After my tour I continued my walk across the iconic Tower Bridge and looped back for the comforts of my hotel.  Walking back during evening commute I caught many runners with backpacks obviously combining their commute and their run. My novel idea is not so novel here. It makes perfect sense. Urban run-commuting through London is probably the most efficient use of time.

I did find myself lonely and thinking of my family often. Man, I can cover a lot of ground on my own but, it just isn’t as fun as sharing it with my people. They make everything more interesting for sure. They also make everything more challenging.  I literally had to pee for like two hours before I found a bathroom and, I was starving! No kid of mine tolerates that for ten seconds. Nor should they. It isn’t good for a person. My boys keep me on track.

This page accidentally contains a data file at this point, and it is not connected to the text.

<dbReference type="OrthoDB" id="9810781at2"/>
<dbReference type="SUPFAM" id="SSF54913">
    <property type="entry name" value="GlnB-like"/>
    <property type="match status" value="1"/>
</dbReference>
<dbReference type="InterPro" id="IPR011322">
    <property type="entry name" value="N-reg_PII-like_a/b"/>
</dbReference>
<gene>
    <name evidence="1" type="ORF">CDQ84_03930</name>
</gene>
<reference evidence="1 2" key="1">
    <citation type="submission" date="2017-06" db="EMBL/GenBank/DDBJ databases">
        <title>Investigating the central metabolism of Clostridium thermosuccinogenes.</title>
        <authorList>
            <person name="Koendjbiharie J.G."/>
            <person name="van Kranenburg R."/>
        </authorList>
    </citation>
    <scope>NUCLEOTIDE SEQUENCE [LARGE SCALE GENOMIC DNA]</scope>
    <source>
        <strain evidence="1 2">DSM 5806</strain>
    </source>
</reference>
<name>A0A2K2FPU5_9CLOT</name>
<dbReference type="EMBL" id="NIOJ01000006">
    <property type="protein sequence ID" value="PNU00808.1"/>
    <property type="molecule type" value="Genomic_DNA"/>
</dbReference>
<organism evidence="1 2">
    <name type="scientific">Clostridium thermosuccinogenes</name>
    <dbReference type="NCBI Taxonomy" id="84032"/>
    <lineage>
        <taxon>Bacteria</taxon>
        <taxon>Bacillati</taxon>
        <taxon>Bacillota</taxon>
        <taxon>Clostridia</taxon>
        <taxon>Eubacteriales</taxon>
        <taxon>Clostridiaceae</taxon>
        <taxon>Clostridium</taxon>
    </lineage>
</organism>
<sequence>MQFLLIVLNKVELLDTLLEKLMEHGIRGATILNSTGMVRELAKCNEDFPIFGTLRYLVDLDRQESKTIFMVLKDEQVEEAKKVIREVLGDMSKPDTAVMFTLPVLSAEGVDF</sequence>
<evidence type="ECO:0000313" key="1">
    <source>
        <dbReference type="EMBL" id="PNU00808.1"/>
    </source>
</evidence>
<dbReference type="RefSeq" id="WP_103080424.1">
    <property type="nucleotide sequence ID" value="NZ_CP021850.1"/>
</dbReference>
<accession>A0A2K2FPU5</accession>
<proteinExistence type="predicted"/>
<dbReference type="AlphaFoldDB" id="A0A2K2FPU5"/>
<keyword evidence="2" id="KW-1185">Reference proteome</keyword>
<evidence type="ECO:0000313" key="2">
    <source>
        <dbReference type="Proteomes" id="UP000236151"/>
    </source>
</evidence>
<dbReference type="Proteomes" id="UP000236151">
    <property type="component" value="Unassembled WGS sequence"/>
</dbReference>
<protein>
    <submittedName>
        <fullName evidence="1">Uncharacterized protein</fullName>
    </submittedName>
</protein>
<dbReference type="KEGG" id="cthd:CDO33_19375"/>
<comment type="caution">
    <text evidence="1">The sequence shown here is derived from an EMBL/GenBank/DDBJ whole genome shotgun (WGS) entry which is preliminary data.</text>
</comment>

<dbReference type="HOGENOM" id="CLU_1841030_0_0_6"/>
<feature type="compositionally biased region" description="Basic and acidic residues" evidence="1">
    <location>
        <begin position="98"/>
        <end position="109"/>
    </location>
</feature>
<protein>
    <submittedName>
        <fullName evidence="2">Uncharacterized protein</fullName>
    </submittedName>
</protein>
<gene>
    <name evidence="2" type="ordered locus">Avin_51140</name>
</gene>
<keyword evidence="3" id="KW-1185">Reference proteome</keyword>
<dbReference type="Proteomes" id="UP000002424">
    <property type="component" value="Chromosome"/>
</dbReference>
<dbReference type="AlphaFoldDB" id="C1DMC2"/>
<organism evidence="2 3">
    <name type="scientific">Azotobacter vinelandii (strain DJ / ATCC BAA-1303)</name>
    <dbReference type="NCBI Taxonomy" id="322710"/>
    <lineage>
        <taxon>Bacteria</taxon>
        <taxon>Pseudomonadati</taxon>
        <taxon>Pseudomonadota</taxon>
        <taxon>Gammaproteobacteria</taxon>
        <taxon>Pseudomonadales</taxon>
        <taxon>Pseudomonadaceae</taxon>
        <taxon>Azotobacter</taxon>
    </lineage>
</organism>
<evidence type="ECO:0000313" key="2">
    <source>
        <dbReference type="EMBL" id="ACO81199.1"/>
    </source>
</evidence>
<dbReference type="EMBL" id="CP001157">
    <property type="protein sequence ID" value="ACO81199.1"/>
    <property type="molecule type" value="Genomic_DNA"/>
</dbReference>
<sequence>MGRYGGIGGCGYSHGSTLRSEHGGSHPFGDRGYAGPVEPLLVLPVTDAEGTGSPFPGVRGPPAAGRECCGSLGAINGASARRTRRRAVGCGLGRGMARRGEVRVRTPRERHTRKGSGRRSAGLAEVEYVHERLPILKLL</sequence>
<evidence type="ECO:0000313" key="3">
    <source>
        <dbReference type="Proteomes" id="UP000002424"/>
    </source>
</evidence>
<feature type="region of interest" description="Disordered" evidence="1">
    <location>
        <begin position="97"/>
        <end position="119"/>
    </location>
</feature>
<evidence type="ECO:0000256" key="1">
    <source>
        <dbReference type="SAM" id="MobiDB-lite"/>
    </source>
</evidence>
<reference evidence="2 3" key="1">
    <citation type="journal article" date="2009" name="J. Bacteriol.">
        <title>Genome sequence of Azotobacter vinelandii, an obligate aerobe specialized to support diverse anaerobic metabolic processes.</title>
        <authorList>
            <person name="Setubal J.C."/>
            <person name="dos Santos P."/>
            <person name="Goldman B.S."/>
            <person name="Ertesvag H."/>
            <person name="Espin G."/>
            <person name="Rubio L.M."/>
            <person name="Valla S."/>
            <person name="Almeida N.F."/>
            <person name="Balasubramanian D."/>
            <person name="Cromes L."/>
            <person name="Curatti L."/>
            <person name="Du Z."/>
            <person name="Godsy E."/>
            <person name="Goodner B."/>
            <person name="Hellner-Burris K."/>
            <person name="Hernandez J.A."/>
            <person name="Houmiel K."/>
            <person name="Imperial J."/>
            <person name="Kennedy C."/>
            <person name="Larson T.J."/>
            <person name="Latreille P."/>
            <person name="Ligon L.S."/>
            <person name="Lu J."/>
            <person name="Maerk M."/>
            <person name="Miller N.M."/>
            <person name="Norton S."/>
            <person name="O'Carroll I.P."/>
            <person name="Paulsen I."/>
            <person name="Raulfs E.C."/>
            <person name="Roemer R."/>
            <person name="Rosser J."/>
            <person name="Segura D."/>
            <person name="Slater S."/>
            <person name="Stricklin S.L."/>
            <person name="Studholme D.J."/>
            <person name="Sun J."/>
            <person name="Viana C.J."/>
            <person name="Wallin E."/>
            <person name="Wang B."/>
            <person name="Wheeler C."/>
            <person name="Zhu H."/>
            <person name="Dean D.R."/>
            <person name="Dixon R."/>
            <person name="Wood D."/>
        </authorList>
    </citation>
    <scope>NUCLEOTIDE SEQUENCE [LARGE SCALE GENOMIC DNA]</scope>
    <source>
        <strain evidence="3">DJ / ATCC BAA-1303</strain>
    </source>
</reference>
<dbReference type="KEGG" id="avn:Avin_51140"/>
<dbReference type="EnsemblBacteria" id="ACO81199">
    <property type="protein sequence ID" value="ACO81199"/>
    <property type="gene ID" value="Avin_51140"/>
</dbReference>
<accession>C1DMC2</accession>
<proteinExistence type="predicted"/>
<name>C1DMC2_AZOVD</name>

When I as trying to figure out how to reach Aaron through hangouts I stumbled on this gem:

Just a Normal Week

First of all my Ridge Run training is in the pooper this month. Second of all, I can’t afford the time or money to run it this year as much as I want to. My Mom says I have to make choices. Admittedly, when I was young choices were not my forte but, I have improved. So the choice was made.

Why can’t I take our family on our annual summer pilgrimage back to my Montana homeland? Well, because I am learning what it means to buy a new house, move completely out of our home of the past nine years, fix it up to bay area standards , and list it all while continuing to work and parent my very active and emotionally-in-transition boys all in the span of one month plus an international work trip! My training goal at this point is to just maintain fitness to salvage some of the fall running fun. And if that wasn’t enough, I am traveling to London for work.